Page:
Call of Duty is Trying to be the Next Starcraft

“Call of Duty eSports. Get used to saying it. I have.” That’s what Mike “Hastr0″ Rufail tweeted to his followers earlier this month. Rufail, like hundreds of Call of Duty shout casters, are excited to see where Call of Duty is going with the latest release: Black Ops 2.

The cliche of “doubling down” could be applied non-sarcastically this time around as Black Ops 2 brings to the table some of the most innovative and game changing features to a mass market shorter to date. Read along as I pull apart the inner workings to see how Activision is attempting to establish yet another uber-competitive property and bring eSports to the next level–mainstream.

If you said Call of Duty has a fun game to watch up to now, you would be dead wrong. Spectator controls since Modern Warfare have been awful, and that in turn makes it difficult for viewers to follow the action in a meaningful way. Contrast the lackluster spectator experience to that of Starcraft II (also published by Activision) and you see how developing an interface designed to relay information quickly and effectively makes a very complex game easy to follow.

Included in the spectator mode in Starcraft II are different overlays that enable the spectator to show different real time statistics such as production, supply, unit composition, investment level, units killed, and even live actions per minute. The scoreboard included is also beneficial as it allows the viewers to immediately connect to the players and develop sort of an attachment to them. Much like in real, physical sports, the relay of data helps keep the viewer informed about all aspects of the game in a conscious manner.

Black Ops 2 features one of the best spectator modes in a console shooter to date. “CoDcasters” as Treyarch prefers to call them, can customize the in-game overlay to show different things such as a scoreboard, perks, weapons, and they can even pull out to show a complete player listing with current kill-streaks allowing the caster to quickly transition over to faster paced action. The competitive community has already responded positively to the additions in spectator mode mainly because they no longer need to join teams to properly spectate.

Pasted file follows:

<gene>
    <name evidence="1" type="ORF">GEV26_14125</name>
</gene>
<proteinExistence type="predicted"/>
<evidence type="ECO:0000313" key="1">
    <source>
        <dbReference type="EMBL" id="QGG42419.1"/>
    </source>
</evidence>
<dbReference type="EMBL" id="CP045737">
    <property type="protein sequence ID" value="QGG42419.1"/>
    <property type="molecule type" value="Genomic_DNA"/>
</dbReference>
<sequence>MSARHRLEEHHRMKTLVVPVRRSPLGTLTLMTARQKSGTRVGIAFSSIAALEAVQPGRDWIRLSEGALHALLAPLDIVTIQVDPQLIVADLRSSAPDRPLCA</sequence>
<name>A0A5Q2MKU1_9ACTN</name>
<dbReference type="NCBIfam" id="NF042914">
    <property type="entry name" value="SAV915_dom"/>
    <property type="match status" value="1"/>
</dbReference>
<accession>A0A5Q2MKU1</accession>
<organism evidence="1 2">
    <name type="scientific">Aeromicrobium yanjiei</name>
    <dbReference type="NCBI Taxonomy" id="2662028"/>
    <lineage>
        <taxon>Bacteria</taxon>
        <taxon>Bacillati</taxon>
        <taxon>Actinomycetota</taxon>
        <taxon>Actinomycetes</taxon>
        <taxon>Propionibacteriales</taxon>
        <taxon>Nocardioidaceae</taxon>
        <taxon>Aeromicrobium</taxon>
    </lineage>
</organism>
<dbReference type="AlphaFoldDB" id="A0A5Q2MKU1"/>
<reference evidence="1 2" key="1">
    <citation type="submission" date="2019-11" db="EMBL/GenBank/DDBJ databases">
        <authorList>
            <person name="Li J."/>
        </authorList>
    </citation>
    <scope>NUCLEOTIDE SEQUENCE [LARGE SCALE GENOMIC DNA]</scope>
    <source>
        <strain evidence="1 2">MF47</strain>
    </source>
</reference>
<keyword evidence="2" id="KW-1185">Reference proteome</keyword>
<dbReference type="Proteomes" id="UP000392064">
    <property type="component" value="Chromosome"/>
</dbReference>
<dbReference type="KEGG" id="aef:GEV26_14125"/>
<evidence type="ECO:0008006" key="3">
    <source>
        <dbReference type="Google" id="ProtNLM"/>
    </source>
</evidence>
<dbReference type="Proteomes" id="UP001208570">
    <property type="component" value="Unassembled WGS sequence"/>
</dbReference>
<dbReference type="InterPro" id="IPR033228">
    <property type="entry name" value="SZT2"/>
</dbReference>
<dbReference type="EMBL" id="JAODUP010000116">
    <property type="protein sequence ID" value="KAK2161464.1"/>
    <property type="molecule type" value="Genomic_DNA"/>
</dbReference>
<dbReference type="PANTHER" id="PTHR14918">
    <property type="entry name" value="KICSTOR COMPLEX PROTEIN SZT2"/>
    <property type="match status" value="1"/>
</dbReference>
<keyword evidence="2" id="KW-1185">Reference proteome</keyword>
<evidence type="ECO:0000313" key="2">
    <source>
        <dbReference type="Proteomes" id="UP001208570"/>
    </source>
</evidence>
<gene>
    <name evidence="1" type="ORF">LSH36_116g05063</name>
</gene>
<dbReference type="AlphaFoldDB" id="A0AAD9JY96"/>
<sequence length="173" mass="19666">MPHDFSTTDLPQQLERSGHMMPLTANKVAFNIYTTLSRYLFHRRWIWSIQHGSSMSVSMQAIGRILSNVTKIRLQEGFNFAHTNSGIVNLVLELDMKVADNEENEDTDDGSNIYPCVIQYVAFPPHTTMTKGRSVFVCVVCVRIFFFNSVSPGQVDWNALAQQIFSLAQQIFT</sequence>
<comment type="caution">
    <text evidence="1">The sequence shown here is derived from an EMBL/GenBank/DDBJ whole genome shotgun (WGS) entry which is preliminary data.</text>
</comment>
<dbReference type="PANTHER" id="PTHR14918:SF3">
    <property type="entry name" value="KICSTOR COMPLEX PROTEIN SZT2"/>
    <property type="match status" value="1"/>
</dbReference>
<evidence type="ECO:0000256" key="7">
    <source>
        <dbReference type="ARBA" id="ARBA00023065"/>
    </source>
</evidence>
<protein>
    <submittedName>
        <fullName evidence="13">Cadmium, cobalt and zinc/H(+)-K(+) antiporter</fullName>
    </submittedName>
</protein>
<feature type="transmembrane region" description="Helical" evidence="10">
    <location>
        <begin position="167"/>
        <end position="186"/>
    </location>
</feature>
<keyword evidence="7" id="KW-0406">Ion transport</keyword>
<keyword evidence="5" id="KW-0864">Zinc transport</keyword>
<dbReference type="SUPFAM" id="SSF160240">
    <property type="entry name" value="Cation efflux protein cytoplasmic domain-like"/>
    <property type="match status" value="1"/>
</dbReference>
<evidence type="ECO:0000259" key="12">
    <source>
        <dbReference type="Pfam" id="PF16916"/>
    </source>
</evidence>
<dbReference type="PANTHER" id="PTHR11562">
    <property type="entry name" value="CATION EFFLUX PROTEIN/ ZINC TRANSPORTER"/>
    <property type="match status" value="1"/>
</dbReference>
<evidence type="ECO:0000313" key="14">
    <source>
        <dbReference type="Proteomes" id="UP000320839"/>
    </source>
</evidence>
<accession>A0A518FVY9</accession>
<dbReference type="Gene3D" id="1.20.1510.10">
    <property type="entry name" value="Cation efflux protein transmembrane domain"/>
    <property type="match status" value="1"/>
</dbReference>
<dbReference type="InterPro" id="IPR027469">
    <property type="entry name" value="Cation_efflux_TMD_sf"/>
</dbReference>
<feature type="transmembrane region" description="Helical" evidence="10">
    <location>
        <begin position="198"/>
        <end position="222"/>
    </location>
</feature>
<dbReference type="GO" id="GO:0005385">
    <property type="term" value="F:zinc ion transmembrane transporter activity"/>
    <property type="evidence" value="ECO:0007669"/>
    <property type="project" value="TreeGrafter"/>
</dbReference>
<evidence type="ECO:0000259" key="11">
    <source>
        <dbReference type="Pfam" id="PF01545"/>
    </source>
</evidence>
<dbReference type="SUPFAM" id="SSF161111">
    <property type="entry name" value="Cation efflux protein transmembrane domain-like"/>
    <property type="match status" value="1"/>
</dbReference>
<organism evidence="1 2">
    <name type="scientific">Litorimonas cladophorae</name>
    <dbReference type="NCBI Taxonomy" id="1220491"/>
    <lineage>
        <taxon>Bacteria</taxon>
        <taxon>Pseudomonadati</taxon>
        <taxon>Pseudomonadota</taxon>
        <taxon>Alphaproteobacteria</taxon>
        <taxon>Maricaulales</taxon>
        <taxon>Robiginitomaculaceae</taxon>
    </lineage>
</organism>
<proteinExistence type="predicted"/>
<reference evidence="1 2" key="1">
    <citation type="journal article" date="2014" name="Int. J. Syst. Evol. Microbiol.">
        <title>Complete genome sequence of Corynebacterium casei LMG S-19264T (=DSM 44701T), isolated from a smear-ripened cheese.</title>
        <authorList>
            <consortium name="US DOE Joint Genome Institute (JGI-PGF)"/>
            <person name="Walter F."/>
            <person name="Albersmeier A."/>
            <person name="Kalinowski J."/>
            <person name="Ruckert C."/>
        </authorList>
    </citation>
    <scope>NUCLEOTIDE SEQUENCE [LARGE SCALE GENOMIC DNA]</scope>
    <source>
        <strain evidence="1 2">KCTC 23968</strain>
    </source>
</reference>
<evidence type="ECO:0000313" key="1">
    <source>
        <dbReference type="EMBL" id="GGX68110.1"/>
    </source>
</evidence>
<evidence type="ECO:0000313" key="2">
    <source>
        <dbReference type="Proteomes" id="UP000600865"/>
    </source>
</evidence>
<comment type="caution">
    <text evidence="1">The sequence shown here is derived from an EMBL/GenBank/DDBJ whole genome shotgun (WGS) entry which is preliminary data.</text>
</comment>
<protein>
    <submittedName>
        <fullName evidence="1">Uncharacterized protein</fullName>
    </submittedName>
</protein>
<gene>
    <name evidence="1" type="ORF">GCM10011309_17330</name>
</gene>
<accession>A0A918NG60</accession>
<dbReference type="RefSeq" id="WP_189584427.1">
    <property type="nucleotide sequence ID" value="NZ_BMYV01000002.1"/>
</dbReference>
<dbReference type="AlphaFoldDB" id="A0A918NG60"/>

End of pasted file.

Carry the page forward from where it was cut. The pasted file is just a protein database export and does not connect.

It’s not all about spectating, it’s also about playing for probably close to 99% of us. For the players, league play has been introduced to allow players to play against similarly skilled players in different game types ranging from classic TDM to new games like hardpoint–and everything in-between. The leagues go from iron, bronze, silver, gold, platinum and master. Right now Treyarch is holding a trial league to test things like balance and game type selection, and for the most part, it’s hit or miss.

Players who are on teams that have leavers tend to do worse, and since it’s a league match, there’s a snowball’s chance in hell for another player to join your struggle. In game types like “Search and Destroy” being down 1 or 2 players is almost a guaranteed loss. (This happened to me and my team lost by a single round) Another criticism is the allowance of Xbox Live party chat during league matches. I firmly believe that if a player is participating in the ladder, they should be playing to the best of their ability, and part of that requires the player to participate in team communication. Besides that seemingly obvious exclusion, a post-game lobby with the ability to give feedback would be great.

Looking at the actual ladder system, it’s more-or-less what Blizzard has done with Starcraft II, but adjusted for Call of Duty. Players play a few placement matches, get placed in a league (Macro scale) and a division (micro scale) to track a player’s progression in the game. Players win/lose points based on game outcome and will move appropriately on their ladder. If Treyarch wants league play to take off, they need to build more incentive for players to participate–like bonus experience, because as it stands, there is no reason to play in league matches except for the pride in knowing you stand among the best–but until we get percentage breakdowns, we can only guess how good we really are.

For the record, I hold a platinum rank, and no, I don’t think I deserve it.